Parliamentarians Commission For Human Rights
Mobilizing Parliamentarians to make them effective defenders of human rights working along side International, Regional, National and Local human rights organizations & institutions engaged at all levels of Pakistani society
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About Our Organization
The Parliamentarians Commission for Human Rights (PCHR) is a voluntary organization comprising members of Pakistani Parliament from all the major political parties and four provinces of Pakistan. These Parliamentarians have joined their hands together for the sole aim of protection and promotion of Human Rights through the parliament, using parliamentary practices through legislation.
Role of Parliament and Parliamentarians in Promotion & Protection of Human Rights
Although democracy and human rights are often taken as two separate concepts, yet they have striking commonalties, which merges these two concepts to a greater extent of inseparability. This can be seen very clearly mentioned in Universal Declaration of Human Rights (UDHR) 1948 that” the, will of the people shall be expressed in periodic and genuine election which shall be by universal and equal suffrage and shall be held in secret vote or by equivalent free voting procedures.
Parliamentarians have four major roles. Firstly they are public representatives, which have direct mandate from various interest groups to represent them; secondly, they are legislators, charged with making and amending national laws and policies. Thirdly, they are scrutinizers, exercising oversight to hold the government (executive) accountable for all it does, and fourthly, having immense influence over masses they are the social reformed, helping mould society and national institutions to the challenges of the world.
In every aspect of the parliamentarian’s role you can find an accumulated backlog of work that needs to be done to safeguard citizen’s rights.
Our Top Priorities
Human rights are rights inherent to all human beings, whatever our nationality, place of residence, sex, national or ethnic origin, colour, religion, language, or any other status. We are all equally entitled to our human rights without discrimination. These rights are all interrelated, interdependent and indivisible.Universal human rights are often expressed and guaranteed by law, in the forms of treaties, customary international law , general principles and other sources of international law. International human rights law lays down obligations of Governments to act in certain ways or to refrain from certain acts, in order to promote and protect human rights and fundamental freedoms of individuals or groups.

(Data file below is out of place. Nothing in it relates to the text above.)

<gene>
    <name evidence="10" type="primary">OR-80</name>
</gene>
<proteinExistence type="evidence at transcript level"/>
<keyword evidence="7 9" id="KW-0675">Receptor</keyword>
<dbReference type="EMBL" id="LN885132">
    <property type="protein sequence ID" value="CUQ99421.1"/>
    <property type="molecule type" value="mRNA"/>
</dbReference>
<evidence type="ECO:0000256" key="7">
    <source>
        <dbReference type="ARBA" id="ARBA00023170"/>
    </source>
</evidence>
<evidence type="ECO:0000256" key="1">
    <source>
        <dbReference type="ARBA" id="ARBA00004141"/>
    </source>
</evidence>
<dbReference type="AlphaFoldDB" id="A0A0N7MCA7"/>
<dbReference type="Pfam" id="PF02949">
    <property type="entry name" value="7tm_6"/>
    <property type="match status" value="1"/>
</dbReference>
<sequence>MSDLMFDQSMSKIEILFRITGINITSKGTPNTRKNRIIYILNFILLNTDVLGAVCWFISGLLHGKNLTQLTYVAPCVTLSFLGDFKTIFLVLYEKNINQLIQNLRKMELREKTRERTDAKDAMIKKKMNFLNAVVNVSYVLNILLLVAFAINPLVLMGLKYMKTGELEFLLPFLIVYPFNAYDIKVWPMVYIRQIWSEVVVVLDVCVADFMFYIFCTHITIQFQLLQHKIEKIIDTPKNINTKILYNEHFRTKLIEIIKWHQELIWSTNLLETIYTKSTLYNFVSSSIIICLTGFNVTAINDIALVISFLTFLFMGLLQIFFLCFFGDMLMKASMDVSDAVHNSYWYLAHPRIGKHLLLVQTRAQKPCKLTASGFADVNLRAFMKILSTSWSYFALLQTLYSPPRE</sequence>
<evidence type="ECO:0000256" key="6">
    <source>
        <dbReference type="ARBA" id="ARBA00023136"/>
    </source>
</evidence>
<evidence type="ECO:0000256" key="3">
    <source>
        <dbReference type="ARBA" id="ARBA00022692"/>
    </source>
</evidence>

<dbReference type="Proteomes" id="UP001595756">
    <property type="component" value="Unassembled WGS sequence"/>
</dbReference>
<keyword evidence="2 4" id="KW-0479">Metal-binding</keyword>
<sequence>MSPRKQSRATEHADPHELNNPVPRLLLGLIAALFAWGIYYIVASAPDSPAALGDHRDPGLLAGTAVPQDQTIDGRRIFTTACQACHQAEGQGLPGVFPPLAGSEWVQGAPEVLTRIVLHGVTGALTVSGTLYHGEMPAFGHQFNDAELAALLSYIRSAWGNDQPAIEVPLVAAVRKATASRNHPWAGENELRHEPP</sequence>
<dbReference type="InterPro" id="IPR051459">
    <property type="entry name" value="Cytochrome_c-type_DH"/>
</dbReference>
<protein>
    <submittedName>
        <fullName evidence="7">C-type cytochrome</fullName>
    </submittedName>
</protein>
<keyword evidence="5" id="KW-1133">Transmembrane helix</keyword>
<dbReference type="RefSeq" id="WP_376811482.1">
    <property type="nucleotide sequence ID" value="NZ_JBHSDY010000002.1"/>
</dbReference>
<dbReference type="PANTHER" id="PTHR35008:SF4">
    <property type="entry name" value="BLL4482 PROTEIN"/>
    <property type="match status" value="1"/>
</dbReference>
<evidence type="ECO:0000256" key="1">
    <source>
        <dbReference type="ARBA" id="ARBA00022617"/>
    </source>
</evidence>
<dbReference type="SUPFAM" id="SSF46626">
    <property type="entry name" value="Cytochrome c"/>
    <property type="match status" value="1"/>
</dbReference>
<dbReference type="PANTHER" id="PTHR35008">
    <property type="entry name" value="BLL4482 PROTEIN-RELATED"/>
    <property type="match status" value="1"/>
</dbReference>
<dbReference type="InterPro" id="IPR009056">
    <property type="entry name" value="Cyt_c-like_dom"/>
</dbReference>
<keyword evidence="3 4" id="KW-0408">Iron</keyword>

Universal and inalienable
The principle of universality of human rights is the cornerstone of international human rights law. This principle, as first emphasized in the Universal Declaration on Human Rights in 1948, has been reiterated in numerous international human rights conventions, declarations, and resolutions. The 1993 Vienna World Conference on Human Rights, for example, noted that it is the duty of States to promote and protect all human rights and fundamental freedoms, regardless of their political, economic and cultural systems.
Interdependent and indivisible
All human rights are indivisible, whether they are civil and political rights, such as the right to life, equality before the law and freedom of expression; economic, social and cultural rights, such as the rights to work, social security and education , or collective rights, such as the rights to development and self-determination, are indivisible, interrelated and interdependent. The improvement of one right facilitates advancement of the others. Likewise, the deprivation of one right adversely affects the others.
Equal and non-discriminatory
Non-discrimination is a cross-cutting principle in international human rights law. The principle is present in all the major human rights treaties and provides the central theme of some of international human rights conventions such as the International Convention on the Elimination of All Forms of Racial Discrimination and the Convention on the Elimination of All Forms of Discrimination against Women.
The principle applies to everyone in relation to all human rights and freedoms and it prohibits discrimination on the basis of a list of non-exhaustive categories such as sex, race, colour and so on. The principle of non-discrimination is complemented by the principle of equality, as stated in Article 1 of the Universal Declaration of Human Rights: “All human beings are born free and equal in dignity and rights.”
Both Rights and Obligations
Human rights entail both rights and obligations. States assume obligations and duties under international law to respect, to protect and to fulfil human rights. The obligation to respect means that States must refrain from interfering with or curtailing the enjoyment of human rights. The obligation to protect requires States to protect individuals and groups against human rights abuses. The obligation to fulfil means that States must take positive action to facilitate the enjoyment of basic human rights. At the individual level, while we are entitled our human rights, we should also respect the human rights of others.
The rights of every man are diminished when the rights of one man are threatened.John F. Kennedy
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Address: House # 7, Street # 34, F-7/1, Islamabad, Pakistan
Phone: +92 (51) 8745531
Fax: +92 (51) 8745532